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angels, Gabriel, Michael, Raphael, and Uriel; that he should “ not die until the end of the world, and that it was Judas “ who was crucified instead of him, God permitting that this “ traitor should appear to the eyes of the Jews so very
like to “Jesus Christ, that they apprehended him instead of him, and “as such delivered him to Pilate; that the resemblance be“tween them was so great, that the Virgin Mary and the “apostles were even deceived, but that afterwards Jesus “ Christ had obtained of God permission to come and comfort " them.”
What passed after this, we shall find in the following fragment, for which we are also obliged to Mr. La Monnoy, as well as the former.
A large Fragment of the Gospel of Barnabas y. “ The Virgin returned to Jerusalem together with the “ author [Barnabas), James and John, upon the same day in “ which the decree of the high priest came forth. The Virgin, “ who feared God, although she knew the injustice of the high
priest's decree, gave a charge to all her particular acquaint
ance (or family), that they would forget her son. But God, “ who is acquainted with the temper of all men's minds, knew “ how we and the mother of Jesus were very miserably dis“ tressed between sorrow for the death of Judas, (whom we « believed to have been Jesus our master,) and expectations of
seeing him risen again from the dead. The guardian angels “ therefore of the Virgin Mary ascended into the third hea“ ven, where Jesus was in the society of angels, and related to “ him all the affair. Hereupon Jesus entreated God, that he “ would permit him to go and see his mother and his disciples. “ Then God, being merciful, commanded four of his most be“ loved angels, viz, Gabriel, Michael, Raphael, and Uriel, that “ they should carry Jesus to his mother's house, and there be “ his guard for three successive days, and suffer no persons to “ see him, who did not believe his doctrine. So Jesus, en“ circled with glory, came into the parlour, wherein were
* La Monnoy loc. cit. p. 376, 377.
y Not understanding thoroughly the Italian itself, I am obliged in this Eng
lish translation to follow and depend upon the Latin one of Mr. Fabritius.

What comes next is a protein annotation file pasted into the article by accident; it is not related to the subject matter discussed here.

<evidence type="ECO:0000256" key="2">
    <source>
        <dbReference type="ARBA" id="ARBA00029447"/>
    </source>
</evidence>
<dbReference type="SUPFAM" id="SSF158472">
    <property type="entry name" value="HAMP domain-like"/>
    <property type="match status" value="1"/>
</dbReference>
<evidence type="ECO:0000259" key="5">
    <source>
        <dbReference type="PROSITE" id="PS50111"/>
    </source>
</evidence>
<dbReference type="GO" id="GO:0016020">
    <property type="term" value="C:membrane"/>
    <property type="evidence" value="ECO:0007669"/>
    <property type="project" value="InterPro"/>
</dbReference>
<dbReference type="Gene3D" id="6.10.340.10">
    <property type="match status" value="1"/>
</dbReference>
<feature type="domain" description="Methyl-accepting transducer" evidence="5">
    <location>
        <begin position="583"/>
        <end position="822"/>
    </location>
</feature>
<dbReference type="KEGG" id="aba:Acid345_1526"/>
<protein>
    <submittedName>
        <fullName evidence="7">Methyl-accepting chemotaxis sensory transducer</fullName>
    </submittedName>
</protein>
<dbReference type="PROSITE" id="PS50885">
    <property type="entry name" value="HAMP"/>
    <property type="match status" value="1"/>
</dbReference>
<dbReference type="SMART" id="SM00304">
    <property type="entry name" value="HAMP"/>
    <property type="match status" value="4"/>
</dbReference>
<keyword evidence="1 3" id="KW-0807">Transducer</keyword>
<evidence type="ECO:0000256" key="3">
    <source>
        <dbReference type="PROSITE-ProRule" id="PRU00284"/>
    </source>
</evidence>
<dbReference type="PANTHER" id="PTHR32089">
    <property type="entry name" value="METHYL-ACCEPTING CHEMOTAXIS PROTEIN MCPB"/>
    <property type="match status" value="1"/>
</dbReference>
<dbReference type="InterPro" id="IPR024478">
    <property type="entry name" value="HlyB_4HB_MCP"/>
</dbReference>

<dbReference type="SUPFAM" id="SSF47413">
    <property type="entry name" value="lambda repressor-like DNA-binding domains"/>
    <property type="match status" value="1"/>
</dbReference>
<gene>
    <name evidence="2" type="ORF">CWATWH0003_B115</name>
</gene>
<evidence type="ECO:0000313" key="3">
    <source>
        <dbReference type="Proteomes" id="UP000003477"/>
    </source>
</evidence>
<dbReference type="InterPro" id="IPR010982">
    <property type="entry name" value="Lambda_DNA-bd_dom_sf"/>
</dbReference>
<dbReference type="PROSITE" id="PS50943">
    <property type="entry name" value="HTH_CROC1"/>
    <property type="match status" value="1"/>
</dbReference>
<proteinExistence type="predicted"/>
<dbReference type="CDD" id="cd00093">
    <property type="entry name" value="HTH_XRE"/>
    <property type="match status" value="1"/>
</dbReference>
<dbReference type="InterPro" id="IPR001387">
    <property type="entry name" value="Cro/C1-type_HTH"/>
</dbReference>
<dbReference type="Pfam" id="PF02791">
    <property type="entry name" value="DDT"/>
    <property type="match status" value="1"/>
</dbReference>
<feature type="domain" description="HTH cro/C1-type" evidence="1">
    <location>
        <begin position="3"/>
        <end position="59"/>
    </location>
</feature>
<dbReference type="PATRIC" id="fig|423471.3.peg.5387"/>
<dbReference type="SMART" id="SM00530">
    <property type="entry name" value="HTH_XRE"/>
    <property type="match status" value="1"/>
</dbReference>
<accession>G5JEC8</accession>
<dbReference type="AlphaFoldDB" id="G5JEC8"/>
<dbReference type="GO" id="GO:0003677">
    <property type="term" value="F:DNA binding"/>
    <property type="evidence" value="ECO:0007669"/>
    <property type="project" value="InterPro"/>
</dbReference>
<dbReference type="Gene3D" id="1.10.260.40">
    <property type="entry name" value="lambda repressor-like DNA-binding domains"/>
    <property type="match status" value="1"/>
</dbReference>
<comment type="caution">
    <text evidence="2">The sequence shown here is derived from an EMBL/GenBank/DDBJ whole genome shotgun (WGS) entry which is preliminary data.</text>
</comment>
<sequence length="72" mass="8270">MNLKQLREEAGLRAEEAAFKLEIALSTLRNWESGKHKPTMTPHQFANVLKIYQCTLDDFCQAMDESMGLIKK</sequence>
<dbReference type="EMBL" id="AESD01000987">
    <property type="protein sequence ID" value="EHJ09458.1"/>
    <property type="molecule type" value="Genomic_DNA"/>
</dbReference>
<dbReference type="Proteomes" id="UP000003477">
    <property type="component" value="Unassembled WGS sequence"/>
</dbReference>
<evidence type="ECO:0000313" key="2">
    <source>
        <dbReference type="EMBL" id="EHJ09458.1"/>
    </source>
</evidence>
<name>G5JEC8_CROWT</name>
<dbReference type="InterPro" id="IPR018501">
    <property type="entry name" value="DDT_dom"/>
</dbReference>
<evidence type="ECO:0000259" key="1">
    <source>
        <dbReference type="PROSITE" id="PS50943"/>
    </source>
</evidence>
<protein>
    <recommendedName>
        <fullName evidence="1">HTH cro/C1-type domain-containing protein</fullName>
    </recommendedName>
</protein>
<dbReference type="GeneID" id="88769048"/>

“ Mary the virgin, with her two sisters, Martha, with Mary “ Magdalen, Lazarus, with the author (Barnabas), and John, “ with James and Peter; who, when they saw him, fell down
on the ground almost dead with the surprise. Whereupon “ Jesus, lifting up his mother and the rest of them from the “ ground, said, 'Fear not, for I am Jesus; mourn not, for I
am alive, and not dead.' But still they all stood perfectly “ astonished at the sight of Jesus, whom they really believed “ to have been dead. At length the Virgin very mournfully 66 addressed herself to him, and said, “I beseech you, my son, « how came it to pass, that since God had given you power of
raising up the dead to life, he should permit you to be so “ betrayed to death, to the disgrace of your relations and “ friends, as well as the reproach of your doctrine, inasmuch as all that had
any kindness for you were astonished even “ almost unto death ?" Then Jesus embracing his mother, “ said, “ Believe me, my mother, for I positively affirm that I
was never dead, for God has reserved me even to the end of 66 the world. When he had thus said, he desired the four an
gels that they would shew themselves, and testify how the “ whole affair was managed. The angels then appeared like “ four suns in their greatest brightness, whereupon they all “ fell down again upon the ground at the surprise, as persons “ that were dead. Then Jesus gave them four linen cloths, “ that being covered with them, his mother and the rest of the
company might be able to bear the sight of them, and hear “ them speak. Lifting them then all from the ground, he en“ couraged them, and said, “These are the ministers of God, “ Gabriel, who carries and delivers the secret messages of “ God; Michael, who battles against the enemies of God;
Raphael, who takes charge of the souls of them who die; 6. Uriel, who on the last day shall gather all to judgment.' “ Then the angels declared to the Virgin, (that which God “ had commanded them by Jesus,) how that Judas was trans- formed into the likeness of Jesus], that so himself might suf“ fer the punishment, which he designed to have brought upon “ another. Hereupon the author [Barnabas] spake, and said, "Master, may I have the same liberty of proposing a ques“ tion to you now, which I heretofore had when you conversed
“ with us?” Jesus answered, Barnabas, propose what ques“ tions you have a mind, and I will reply to them. The au“thor (Barnabas) then said, 'O my master, since God is mer“ciful, why would he so torment us, and make us to believe
you were really dead, and your mother to grieve almost to “ death ? And as to yourself, who are the holy one of God, why “ would God permit you to be brought under such disgrace, “ as though you had been executed with felons in mount Cal“ vary?' Jesus answered, 'Oh, Barnabas, believe me, every “ sin, though it be a small one, is very severely punished by “ God, to whom it is offensive. Inasmuch therefore as my “ mother and my faithful disciples loved me with some mix“ ture of earthly love, the righteous God was pleased now to
punish them for that love, that they might not hereafter 66 suffer for it in the flames of hell. And as for my part, al“ though I lived a very blameless life in the world, yet since